Do you appreciate posts like this? We'd welcome your support as a subscriber. Sincerely, publisher Doni Chamberlain
The topic was how to stay safe, a serious subject when you’re talking about flying. Those gathered had plenty of experience – some well over 50 years – and amidst the comraderie and fun, everyone gave their full attention.
A group of 75 to 80 pilots participated at the FAA Safety Team (FAAST) safety training held this past Saturday at Benton Airpark. Launched in 2006, the FAAST program was designed to help reduce our country’s aviation accident rate by conveying safety principles and practices through training, outreach, and education, while establishing partnerships and encouraging the growth of a positive safety culture within the aviation community. Training seminars, which are available to both private and commercial pilots, are provided under the WINGS – Pilot Proficiency Program. Although attendance is voluntary, pilots may receive continuing education credits for attending them.
Keith Bullenger, the Assistant Division Manager who runs the regional FAA, says.“this is a safety promotion organization.”
William V. Hill, Jr., a FAST Team Lead Representative, was the trainer for the day. This was Hill’s 100th consecutive safety training since its inception in 2006.
During the session, several awards from the FAA were handed out during the seminar.
Hill presented Certificates for Safety Activities to Jack Kilpatrick, a long-time pilot and owner of Redding Jet Center, and Jim Bremer.
Hill was recognized at the event by Bullenger with the FAASTeam Aviation Safety Award. The award acknowledged, among other things, Hill’s “exceptional passion and leadership” in his “outstanding performance in promoting aviation safety.”
Roy Hutto, the FAASTeam Program Manager from Sacramento, said that 2013 had the best aviation safety, with the lowest number of aviation accidents.
“We know Bill’s impact was significant,” he said.
Hutto and Bullenger presented an FAA internal award that’s rarely given to Hill – the Division Manager’s Challenge Coin award.
Pilots from around northern California attended the training program, which was sponsored by the Experimental Aircraft Association (EAA) Chapter 157. Several groups were represented, including the Mount Shasta Ninety-Nines – an international organization of women pilots started in 1929 by Amelia Earhart. The Ninety-Nines mentor young women who want to be pilots and flight instructors and offer scholarships up to $3,000 towards flight training. A little known fact about the Ninety-Nines – they’re the ones who paint the numbers on runways all over the world.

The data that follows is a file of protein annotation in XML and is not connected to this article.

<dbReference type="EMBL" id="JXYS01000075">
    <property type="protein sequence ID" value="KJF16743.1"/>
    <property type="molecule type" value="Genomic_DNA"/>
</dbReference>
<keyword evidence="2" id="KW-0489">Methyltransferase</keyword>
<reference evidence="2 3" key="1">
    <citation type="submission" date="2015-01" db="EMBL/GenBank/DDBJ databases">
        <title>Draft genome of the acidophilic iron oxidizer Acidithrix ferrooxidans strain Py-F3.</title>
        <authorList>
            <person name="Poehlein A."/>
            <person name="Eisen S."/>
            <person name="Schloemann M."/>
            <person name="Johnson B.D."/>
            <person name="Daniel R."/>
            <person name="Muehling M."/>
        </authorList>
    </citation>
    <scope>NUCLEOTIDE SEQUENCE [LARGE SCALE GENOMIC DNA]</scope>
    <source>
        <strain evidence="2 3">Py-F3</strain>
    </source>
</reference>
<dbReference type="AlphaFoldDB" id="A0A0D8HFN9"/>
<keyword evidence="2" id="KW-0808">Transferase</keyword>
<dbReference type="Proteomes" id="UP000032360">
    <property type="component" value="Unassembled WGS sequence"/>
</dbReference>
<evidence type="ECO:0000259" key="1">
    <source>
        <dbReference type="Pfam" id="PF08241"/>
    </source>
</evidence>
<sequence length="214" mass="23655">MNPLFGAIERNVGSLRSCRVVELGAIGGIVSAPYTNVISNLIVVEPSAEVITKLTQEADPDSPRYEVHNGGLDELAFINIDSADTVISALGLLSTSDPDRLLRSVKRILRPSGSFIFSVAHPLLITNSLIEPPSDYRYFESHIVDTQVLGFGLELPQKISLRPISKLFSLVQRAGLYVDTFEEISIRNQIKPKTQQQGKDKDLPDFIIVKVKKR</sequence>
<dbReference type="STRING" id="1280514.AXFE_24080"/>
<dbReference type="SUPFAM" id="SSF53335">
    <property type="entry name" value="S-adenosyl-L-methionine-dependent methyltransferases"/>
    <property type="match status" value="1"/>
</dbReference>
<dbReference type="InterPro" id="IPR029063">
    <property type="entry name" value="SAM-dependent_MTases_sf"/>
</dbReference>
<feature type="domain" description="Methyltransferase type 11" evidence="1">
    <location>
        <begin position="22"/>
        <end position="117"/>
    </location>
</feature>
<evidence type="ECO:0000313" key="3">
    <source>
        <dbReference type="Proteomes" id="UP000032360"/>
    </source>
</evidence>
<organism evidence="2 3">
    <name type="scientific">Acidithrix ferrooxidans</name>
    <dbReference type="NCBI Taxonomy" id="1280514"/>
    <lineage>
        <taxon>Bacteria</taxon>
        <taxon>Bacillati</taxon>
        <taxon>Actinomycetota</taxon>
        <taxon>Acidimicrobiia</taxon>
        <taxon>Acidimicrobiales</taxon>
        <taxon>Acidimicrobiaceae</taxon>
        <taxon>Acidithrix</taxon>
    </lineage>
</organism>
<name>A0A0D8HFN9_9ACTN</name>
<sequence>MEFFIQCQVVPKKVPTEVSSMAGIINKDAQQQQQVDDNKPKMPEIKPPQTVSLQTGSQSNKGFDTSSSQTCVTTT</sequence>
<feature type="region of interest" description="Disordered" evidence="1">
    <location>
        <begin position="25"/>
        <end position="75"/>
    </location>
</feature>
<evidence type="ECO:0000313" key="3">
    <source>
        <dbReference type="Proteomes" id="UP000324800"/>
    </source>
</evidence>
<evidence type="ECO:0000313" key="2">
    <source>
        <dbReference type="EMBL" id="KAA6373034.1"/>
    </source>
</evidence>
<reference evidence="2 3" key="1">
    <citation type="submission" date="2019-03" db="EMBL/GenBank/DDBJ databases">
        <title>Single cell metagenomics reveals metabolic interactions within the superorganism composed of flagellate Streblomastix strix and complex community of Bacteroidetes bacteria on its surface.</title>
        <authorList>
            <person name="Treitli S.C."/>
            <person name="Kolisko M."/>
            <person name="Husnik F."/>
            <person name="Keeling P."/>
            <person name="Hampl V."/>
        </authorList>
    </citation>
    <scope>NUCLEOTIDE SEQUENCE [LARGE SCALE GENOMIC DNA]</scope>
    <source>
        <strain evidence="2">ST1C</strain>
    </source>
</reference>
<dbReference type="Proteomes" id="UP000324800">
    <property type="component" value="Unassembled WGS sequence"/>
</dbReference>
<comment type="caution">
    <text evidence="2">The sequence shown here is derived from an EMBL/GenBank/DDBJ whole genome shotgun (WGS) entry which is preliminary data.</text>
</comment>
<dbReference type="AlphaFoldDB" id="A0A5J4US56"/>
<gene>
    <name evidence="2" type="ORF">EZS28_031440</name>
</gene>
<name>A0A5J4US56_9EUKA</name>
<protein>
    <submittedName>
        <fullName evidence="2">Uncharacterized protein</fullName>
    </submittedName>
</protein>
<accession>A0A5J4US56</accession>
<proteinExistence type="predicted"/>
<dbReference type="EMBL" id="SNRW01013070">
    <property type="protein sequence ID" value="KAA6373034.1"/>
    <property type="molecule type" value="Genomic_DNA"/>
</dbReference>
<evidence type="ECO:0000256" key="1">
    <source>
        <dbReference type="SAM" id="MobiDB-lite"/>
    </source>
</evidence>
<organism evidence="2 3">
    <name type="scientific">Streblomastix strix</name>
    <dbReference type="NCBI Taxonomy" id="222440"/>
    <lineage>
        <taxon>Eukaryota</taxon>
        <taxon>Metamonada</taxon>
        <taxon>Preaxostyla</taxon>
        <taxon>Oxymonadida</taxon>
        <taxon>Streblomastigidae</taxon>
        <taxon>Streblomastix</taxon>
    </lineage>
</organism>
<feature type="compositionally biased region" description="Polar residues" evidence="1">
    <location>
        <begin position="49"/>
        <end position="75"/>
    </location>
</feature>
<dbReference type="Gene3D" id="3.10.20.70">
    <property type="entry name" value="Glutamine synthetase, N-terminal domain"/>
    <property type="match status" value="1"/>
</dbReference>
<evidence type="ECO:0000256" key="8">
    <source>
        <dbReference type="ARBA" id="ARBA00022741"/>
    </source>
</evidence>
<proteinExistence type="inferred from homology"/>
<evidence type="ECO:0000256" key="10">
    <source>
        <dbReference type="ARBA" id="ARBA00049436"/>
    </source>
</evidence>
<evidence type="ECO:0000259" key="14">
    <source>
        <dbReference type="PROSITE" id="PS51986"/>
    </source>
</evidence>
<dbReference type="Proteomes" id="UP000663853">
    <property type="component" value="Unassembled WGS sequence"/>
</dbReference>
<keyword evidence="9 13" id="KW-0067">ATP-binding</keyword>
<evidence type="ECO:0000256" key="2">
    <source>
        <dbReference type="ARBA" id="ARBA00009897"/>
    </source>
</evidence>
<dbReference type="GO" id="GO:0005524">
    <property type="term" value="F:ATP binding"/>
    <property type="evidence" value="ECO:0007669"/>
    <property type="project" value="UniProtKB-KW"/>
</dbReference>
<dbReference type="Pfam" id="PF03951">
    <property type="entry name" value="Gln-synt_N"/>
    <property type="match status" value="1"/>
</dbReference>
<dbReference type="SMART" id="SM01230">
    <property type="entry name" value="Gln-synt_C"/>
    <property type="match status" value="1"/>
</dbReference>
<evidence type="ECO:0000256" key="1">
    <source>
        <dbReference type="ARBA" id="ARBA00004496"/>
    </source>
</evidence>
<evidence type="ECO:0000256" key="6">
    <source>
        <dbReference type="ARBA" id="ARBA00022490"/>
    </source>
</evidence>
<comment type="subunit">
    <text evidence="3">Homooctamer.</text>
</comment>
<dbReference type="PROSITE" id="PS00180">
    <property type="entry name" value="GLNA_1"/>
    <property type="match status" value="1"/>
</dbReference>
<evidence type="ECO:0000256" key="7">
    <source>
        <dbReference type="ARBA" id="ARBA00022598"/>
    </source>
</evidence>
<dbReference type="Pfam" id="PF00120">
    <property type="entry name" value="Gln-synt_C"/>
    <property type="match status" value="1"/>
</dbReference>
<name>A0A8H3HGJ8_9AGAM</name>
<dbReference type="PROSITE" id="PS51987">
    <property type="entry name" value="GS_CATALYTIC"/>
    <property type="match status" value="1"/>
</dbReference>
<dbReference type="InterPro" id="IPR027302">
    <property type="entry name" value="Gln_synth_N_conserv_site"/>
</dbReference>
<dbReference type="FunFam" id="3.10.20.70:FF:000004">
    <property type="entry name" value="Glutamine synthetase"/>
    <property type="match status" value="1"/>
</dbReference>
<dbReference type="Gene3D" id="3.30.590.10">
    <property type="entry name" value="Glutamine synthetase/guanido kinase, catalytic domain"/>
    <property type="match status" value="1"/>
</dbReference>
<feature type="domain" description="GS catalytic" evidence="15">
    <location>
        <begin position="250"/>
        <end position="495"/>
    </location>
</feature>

Safety was the theme of the day. It all comes down, said Hill, to pilots remembering that “you’re the Pilot-in-Command. You’re in charge,” he said. “Make it happen!”
During the session, a series of film clips were shown of pilots attempted landings during cross winds. At times, the film brought your heart to your mouth as you watched some of the scary “almosts” onscreen. Hill reminded the audience to remember that when in doubt, it’s always wise to go around for another try.
A surprise bit of information came in a discussion of using GPS while flying. Turns out not all GPS chips are the same, or as accurate. Hill stressed the importance of checking for other planes in your area.
“You’ve gotta look out the window sometimes, not just depend on GPS,” he said.
Pilots have biannual reviews (every 2 years) of their performance and skills. Thus the importance of receiving regular safety training. Because of the solid quality of the training offered at WINGS events, insurance companies give pilots discounts for their participation in them.
This seminar, said Bullenger, “is one of the most important components we (at the FAA) have.”
The Safety Seminar is held on the second Saturday of every month at Benton Airfield. For information or to register for a seminar, go to www.faasafety.gov or contact William Hill at ATPBill@gmail.com.